Unfortunately, responsive web design isn’t the panacea to all your mobile ills. Responsive websites are much more complex than their fixed-width counterparts, which increases development costs (although these costs are still lower than having to build out separate “desktop” and “mobile” sites). In addition to whatever your “default” view is (and whether that should be the mobile-first approach or desktop-down is a question best left for another post), you need to code in all the variations of the design based on different “break points.” Another problem, one which the web development community has been grappling with, is what to do with images and other media items. If you have a large, full-bleed slideshow on your home page, you could simply use stylesheets to scale down your photographs, but in the process you are pushing a much larger file to mobile uses than they can actually use, chewing up their bandwidth caps in the process. It’s a problem with many possible solutions, but none that will work all the time and in all the cases.
The third major option in the world of mobile web is to build an OS-native version of your web application. This is an especially attractive option when you have an application that involves a lot of interaction on the user’s part. However, it is somewhat daunting in its scope because you now have to code your application in a completely new language and deal with the quirks of multiple platforms and vendors. Facebook’s failed experiment with HTML5 in its iOS native app points to the pitfalls in trying to tie together a cross-platform mobile strategy and the continuing need, at least at this point in time, for a native-code approach when building mobile apps.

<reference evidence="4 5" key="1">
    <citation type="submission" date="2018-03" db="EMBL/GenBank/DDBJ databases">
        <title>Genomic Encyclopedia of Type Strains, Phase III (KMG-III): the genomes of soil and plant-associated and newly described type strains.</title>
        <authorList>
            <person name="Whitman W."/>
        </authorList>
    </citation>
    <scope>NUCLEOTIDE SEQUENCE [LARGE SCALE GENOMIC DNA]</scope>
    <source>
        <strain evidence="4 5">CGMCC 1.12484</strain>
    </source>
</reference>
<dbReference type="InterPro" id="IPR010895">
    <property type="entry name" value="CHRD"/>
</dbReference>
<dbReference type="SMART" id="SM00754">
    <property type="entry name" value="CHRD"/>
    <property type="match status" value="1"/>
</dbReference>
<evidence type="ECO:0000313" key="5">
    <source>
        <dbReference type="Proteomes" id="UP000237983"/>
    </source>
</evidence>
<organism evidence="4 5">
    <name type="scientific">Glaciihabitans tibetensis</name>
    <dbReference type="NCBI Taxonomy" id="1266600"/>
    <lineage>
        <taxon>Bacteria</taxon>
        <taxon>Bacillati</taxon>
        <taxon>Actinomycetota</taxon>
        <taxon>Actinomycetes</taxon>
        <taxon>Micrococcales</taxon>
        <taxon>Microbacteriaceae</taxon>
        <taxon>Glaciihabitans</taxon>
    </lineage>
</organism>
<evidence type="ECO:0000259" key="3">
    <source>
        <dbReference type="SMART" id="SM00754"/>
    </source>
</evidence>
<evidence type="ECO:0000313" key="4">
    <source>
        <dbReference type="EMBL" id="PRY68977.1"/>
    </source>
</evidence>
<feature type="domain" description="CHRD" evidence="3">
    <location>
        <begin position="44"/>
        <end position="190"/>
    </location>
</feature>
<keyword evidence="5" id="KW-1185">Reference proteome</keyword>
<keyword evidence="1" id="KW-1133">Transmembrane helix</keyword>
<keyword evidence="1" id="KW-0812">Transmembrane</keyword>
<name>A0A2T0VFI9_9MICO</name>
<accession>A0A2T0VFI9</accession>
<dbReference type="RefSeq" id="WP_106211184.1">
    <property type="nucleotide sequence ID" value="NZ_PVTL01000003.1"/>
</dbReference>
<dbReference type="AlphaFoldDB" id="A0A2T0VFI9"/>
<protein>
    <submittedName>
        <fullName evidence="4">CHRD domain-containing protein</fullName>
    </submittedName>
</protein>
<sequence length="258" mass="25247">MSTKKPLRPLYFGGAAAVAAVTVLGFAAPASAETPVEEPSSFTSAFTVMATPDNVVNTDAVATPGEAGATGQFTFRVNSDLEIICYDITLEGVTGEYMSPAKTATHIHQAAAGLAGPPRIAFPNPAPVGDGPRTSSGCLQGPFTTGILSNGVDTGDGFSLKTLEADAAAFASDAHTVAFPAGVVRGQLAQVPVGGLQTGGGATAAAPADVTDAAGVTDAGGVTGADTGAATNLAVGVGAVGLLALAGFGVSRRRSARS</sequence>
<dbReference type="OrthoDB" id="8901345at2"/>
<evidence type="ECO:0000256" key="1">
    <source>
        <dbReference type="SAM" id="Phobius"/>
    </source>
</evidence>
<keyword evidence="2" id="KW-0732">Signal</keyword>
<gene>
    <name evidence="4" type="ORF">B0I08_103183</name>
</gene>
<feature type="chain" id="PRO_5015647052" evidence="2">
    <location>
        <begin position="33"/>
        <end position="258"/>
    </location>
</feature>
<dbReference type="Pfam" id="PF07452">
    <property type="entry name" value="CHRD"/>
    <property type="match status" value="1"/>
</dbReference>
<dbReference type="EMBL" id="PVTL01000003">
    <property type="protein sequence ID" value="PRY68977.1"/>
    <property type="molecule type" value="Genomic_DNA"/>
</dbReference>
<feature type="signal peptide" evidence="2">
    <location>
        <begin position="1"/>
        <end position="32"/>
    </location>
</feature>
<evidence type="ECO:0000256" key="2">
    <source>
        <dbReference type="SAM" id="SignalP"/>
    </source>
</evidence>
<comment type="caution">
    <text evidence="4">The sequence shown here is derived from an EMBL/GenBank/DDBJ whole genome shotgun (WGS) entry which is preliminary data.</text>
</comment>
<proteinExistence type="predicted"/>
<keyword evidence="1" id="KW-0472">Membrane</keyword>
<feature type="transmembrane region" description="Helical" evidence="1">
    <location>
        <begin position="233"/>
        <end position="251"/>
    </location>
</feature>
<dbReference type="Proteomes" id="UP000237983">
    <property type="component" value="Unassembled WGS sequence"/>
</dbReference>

The “Mobile Web” is no longer a novelty, nor some ideal on a distant horizon. It’s here, now, and website owners need to have a strategy for it. It’s no longer enough to say “my visitors don’t come to my site on their phones” because increasingly that is no longer true. Provide your visitors with a great mobile web experience, and they’ll become loyal customers wherever they go.